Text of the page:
Muh Taufik, a hydrologist at the Bogor Institute of Agriculture (IPB) in Indonesia, said La Niña is generally good news for Indonesia’s forest ecosystems. In particular, it’s beneficial for extensive peatland forests in southern Borneo and Sumatra. Increased rainfall over these regions replenishes the water table and moistens the peat surface, potentially suppressing fire outbreaks in the early dry season, which begins around June.
“This year was a moderate La Niña, and it was good for the peat and forests,” Taufik told Mongabay in an email. “In normal years, more reports of fire events are common, but not in this La Niña year. However, a few fire events still happened in southern Sumatra.”
In South America, different climate patterns typically occur in the upper and lower parts of the Andean-Amazon basins, according to Marcos Heil Costa, director of the research group on atmosphere-biosphere interaction at the Federal University of Viçosa in Brazil. “La Niña years are typically wet years in the Amazon, but there isn’t a single consistent regional pattern of excess rainfall for the whole Amazon region,” he told Mongabay in an email.
Costa said the upper part of the Amazon Basin, in Colombia, Ecuador and Peru, typically experiences wetter conditions during La Niña. In 2021, the effects of increased precipitation were felt in Brazil when the Negro River swelled to its highest level in more than a century, causing flooding in Manaus, the largest city in the Amazon.
Notwithstanding these impacts, Costa said the 2020/2021 La Niña was “weaker” than previous events, although he notes that most of the Amazon experienced slightly wetter conditions than the long-term average. Costa added that current forecasts suggest the ongoing 2021/2022 La Niña will be even less significant.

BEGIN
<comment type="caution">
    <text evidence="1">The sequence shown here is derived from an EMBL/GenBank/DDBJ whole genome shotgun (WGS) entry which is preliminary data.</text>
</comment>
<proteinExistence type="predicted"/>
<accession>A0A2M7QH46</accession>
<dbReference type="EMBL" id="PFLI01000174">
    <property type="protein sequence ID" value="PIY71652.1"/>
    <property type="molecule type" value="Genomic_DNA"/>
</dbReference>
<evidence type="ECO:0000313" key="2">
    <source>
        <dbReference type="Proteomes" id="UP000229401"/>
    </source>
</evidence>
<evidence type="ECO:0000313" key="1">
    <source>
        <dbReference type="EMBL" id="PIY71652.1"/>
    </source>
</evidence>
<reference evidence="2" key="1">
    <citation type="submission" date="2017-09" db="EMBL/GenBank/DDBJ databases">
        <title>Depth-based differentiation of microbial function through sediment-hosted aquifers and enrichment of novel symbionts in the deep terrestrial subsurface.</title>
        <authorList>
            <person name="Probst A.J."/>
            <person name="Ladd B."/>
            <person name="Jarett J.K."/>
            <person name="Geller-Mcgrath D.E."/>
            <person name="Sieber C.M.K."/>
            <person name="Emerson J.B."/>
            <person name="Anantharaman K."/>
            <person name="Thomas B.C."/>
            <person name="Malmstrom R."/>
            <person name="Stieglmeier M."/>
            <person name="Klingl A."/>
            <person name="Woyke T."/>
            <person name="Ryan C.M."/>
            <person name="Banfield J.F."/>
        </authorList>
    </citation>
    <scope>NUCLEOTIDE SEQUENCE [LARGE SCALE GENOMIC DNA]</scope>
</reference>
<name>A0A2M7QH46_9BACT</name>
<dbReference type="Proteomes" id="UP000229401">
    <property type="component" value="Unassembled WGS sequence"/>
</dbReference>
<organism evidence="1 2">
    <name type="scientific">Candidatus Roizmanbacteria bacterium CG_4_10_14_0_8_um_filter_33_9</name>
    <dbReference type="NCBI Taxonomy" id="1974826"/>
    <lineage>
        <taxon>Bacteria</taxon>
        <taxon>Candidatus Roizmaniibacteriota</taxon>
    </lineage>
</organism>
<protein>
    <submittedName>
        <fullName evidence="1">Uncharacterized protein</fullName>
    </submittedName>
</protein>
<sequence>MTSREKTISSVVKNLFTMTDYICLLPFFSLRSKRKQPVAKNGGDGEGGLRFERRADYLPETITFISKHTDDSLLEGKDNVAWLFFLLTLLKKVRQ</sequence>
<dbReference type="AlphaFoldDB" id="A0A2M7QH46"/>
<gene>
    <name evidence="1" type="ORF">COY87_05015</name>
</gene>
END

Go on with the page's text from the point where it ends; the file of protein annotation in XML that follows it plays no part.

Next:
Paulo Brando, a tropical ecologist at the University of California, Irvine, said that while flooding can happen during La Niña years, biomes south of the Amazon commonly experience less rainfall at the end of the wet season during La Niña, which can lead to droughts, parched vegetation and conditions conducive to fire. The extensive blazes seen in Brazil’s Pantanal wetlands in Mato Grosso state and along the Paraná River in recent years have been linked in part to abnormally dry wet seasons.
Backdrop of a warming world
Wenju Cai, a top scientist at Australian government research agency CSIRO’s Oceans and Atmosphere unit, said climate change will likely increase the frequency and severity of ENSO events.
“Climate change leads to more frequent and extreme El Niño and La Niña events,” Cai said, adding that climate modeling studies have indicated that unless urgent action is taken to mitigate greenhouse gas emissions, over the 21st century, “the frequency of both extreme La Niña and extreme El Niño doubles, from one in 20 years, to one in 10 years.”
Models also predict that ENSO events will swing more dramatically between extremes, with most La Niña periods occurring in the wake of intense El Niño events. This can prove a deadly combination: in 2016, an inclement dry season in Indonesia followed a devastatingly dry El Niño period, resulting in floods and landslides that killed and displaced scores of people on the islands of Java and Sulawesi. According to IPB’s Taufik, the impacts of sudden downpours are exacerbated by deforestation and fire, which strip the landscape of its capacity to retain rainwater and hold soil in place.
Cai said we must also consider that future climate events will be happening against the backdrop of a warming world. Experts estimate that even with La Niña’s cooling influence, 2021 is likely to rank among the top 10 warmest years on record. Warmer temperatures will inevitably place ecosystems and livelihoods under duress and exacerbate the effects of future droughts, fires and floods.
This story was published with permission from Mongabay.com.